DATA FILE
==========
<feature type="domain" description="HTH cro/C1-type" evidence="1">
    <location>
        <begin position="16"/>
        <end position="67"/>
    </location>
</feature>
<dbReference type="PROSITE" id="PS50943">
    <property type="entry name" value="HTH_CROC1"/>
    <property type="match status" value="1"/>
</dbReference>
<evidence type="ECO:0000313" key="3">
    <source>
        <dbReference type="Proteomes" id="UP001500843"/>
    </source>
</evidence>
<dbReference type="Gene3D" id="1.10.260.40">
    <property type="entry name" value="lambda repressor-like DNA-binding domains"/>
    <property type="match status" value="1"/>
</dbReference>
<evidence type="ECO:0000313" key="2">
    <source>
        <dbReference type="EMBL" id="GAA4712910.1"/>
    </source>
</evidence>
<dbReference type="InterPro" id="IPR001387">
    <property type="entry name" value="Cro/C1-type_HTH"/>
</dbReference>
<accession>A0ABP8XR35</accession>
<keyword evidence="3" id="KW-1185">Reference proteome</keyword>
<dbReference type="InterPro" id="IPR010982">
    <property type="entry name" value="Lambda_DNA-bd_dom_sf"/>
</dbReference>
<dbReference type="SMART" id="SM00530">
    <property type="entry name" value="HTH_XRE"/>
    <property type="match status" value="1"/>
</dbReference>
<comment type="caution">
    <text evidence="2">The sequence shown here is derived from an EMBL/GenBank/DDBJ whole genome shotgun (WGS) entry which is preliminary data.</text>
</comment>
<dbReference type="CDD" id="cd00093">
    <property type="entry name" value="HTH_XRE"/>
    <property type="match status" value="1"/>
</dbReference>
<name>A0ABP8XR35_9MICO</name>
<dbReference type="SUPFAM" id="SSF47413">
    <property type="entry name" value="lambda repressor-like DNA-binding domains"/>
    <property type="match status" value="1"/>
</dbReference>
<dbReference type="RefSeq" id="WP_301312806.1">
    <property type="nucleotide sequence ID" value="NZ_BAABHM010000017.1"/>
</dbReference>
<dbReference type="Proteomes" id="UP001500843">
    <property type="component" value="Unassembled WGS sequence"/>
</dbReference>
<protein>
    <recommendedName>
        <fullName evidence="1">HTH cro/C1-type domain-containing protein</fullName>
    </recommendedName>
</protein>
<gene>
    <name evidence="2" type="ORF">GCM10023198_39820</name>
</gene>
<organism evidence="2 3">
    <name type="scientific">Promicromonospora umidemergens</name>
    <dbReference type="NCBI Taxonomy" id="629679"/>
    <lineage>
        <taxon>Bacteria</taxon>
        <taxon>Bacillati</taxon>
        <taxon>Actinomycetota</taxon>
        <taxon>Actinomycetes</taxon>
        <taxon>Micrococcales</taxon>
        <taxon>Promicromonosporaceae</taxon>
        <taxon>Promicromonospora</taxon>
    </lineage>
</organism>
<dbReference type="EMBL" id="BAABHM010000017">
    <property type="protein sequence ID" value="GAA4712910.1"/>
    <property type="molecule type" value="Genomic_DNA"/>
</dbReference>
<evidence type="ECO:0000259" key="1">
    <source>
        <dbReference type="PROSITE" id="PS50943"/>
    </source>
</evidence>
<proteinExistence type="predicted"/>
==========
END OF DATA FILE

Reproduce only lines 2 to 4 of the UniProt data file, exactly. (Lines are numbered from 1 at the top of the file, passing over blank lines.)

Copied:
    <location>
        <begin position="16"/>
        <end position="67"/>